The dynamics of globalization have prompted governments to re-examine accustomed policies, and search for alternative strategies, in order to re-position their economies for the future. This paper explores the spatial context of state involvement in the new economics of competition, with the focus on Singapore's much publicized, and controversial, orchestration of its state enterprise network to encapsulate economic space for Singapore-based firms to expand into the Asian region. This strategic initiative is promulgated on the exportability of Singapore's æstate credibilityÆ, systemic and operational efficiencies, and technological competencies, to locations where these attributes are less certain. A logit model is applied to questionnaire surveys culled from Singapore's industrial-township projects in Indonesia, Vietnam and China and the findings are presented. The authors conclude that the strategic advantage created for the firms within these privileged investment enclaves, although remarkable, is often at risk from the administrative complexities, and socio-political milieux, of the host environments. [ABSTRACT FROM AUTHOR]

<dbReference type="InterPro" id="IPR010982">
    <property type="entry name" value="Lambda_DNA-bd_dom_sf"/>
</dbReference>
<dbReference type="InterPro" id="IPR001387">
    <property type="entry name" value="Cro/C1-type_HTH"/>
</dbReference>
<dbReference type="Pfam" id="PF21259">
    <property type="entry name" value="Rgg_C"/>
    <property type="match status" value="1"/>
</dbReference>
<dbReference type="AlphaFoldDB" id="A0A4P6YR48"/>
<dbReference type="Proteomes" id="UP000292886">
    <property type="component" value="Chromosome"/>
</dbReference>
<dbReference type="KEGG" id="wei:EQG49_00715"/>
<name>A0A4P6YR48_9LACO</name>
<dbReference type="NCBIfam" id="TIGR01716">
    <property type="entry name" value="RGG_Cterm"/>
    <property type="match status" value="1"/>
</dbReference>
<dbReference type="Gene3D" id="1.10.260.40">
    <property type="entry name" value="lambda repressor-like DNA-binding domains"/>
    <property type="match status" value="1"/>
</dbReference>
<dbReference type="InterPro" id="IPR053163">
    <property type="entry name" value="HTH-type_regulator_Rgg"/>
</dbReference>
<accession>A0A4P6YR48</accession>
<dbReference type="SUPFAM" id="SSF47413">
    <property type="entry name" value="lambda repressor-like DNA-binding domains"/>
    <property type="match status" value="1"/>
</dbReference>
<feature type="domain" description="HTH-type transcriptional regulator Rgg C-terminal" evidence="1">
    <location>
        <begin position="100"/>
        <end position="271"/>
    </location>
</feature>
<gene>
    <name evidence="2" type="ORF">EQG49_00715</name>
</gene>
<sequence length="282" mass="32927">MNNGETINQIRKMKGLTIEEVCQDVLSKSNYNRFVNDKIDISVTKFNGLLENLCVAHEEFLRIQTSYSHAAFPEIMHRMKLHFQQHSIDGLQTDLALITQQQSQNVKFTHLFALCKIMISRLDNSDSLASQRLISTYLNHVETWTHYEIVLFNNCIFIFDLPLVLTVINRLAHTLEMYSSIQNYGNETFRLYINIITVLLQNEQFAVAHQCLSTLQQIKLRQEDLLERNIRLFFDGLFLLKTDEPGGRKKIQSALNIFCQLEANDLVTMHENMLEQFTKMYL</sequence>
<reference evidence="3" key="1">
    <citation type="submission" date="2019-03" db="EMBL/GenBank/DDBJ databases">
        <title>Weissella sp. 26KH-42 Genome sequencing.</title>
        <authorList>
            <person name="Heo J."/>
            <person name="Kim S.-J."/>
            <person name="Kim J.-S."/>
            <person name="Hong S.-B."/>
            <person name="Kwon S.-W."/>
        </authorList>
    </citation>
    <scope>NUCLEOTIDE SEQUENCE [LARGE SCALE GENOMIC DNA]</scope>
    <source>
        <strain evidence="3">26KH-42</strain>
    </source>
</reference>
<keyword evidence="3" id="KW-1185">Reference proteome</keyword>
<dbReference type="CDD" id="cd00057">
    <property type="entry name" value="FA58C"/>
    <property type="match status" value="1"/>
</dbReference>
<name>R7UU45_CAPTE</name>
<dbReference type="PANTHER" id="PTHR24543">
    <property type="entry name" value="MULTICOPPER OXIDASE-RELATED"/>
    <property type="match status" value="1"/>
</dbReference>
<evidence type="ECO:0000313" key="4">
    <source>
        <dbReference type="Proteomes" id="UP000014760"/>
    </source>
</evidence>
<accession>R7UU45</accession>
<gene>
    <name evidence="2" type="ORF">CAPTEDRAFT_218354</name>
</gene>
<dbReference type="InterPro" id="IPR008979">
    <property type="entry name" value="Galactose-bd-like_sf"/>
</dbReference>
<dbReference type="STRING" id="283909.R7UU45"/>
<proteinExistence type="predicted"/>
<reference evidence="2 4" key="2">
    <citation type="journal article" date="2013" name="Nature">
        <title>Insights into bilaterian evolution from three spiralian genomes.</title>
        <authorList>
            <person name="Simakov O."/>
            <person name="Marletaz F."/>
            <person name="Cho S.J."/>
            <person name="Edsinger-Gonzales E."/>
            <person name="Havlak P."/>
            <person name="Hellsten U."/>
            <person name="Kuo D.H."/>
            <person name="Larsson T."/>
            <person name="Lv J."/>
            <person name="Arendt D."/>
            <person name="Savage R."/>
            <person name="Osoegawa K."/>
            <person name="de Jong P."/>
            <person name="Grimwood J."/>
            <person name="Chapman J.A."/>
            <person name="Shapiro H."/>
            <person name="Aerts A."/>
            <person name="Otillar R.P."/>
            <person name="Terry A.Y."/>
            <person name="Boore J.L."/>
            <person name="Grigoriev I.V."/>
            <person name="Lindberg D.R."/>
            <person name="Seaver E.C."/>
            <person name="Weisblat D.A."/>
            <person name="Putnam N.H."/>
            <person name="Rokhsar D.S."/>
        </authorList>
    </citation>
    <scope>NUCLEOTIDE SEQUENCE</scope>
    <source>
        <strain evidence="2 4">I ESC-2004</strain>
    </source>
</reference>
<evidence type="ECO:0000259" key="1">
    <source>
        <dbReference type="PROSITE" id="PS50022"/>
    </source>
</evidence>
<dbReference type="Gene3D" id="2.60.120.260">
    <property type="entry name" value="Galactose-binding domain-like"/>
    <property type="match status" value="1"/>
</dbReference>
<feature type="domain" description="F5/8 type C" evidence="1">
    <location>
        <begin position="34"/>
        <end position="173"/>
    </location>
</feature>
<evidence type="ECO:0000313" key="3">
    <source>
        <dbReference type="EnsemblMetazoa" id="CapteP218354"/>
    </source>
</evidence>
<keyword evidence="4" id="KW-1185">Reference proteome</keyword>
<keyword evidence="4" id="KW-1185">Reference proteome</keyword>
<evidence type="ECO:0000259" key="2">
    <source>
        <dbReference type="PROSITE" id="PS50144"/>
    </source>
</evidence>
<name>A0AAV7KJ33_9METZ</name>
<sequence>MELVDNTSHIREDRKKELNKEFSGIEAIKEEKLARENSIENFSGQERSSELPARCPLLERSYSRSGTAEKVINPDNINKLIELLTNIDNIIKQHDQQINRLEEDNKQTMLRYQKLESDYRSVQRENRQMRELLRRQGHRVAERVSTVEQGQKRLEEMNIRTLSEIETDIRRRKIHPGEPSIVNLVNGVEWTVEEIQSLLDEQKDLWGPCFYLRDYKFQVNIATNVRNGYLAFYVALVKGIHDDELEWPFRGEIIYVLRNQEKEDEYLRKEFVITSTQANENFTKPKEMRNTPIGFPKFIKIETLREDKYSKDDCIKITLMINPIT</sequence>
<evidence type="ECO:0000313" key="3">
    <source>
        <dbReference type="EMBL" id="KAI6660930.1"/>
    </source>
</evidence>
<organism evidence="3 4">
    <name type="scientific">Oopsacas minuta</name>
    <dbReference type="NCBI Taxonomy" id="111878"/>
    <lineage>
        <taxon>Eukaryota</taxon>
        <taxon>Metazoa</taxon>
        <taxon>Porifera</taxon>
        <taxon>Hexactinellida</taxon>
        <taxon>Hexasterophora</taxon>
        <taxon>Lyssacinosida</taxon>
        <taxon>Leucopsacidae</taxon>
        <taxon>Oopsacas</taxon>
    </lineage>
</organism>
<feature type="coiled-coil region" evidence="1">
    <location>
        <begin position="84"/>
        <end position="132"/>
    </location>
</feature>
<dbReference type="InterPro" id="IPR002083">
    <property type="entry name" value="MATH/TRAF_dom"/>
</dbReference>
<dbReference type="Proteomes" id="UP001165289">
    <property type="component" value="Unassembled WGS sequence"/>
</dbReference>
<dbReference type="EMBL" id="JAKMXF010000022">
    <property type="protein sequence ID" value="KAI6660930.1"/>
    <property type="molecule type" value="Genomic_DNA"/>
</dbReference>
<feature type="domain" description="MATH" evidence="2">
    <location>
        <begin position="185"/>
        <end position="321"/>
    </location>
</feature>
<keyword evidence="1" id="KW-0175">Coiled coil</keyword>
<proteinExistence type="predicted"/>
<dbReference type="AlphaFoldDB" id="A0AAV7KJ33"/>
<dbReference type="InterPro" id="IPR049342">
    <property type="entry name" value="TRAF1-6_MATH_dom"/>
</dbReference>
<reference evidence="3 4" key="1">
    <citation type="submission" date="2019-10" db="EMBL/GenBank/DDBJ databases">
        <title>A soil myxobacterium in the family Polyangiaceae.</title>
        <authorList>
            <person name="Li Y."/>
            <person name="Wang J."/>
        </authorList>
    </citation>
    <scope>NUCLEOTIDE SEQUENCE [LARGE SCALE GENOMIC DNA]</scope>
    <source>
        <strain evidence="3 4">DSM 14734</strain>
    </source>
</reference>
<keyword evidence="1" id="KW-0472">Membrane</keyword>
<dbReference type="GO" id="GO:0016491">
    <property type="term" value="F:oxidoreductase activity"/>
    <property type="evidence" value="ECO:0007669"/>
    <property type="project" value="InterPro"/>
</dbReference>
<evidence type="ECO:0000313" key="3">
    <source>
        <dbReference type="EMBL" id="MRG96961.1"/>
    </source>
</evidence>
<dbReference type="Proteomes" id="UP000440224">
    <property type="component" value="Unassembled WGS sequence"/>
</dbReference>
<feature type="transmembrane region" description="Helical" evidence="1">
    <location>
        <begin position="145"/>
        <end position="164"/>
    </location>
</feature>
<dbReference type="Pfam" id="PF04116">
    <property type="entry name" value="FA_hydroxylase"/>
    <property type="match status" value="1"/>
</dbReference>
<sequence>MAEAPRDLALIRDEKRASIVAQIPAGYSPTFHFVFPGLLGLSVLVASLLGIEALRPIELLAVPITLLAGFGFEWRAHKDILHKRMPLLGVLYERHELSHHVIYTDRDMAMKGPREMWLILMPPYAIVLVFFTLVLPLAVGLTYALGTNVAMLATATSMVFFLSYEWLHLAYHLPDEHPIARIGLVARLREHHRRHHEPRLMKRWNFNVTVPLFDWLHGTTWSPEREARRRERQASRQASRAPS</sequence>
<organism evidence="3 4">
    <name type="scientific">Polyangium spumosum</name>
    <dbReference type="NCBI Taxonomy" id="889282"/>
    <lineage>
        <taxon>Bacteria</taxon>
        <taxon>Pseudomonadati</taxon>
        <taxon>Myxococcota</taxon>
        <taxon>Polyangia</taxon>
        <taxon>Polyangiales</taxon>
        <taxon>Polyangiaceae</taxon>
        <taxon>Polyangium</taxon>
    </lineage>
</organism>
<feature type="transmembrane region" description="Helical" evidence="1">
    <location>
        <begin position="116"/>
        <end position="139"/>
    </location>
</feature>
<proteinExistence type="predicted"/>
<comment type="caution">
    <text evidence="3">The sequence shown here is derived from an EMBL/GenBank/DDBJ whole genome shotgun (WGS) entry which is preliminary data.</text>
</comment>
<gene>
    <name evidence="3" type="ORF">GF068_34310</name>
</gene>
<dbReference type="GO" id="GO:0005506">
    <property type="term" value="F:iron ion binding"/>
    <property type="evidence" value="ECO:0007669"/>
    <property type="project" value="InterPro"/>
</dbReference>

Industrial parks, investment enclaves, Singapore
Entrepreneurial and Small Business Operations | Technology and Innovation
Entrepreneurship and Regional Development
Taylor and Francis
Yeoh, Caroline and Wong, Siang Yeung.
Created' Enclaves for Enterprise: An Empirical Study of Singapore's Industrial Parks in Indonesia, Vietnam and China. (2005). Entrepreneurship and Regional Development. 17, (6), 479-499. Research Collection Lee Kong Chian School Of Business.
Available at: http://ink.library.smu.edu.sg/lkcsb_research/2712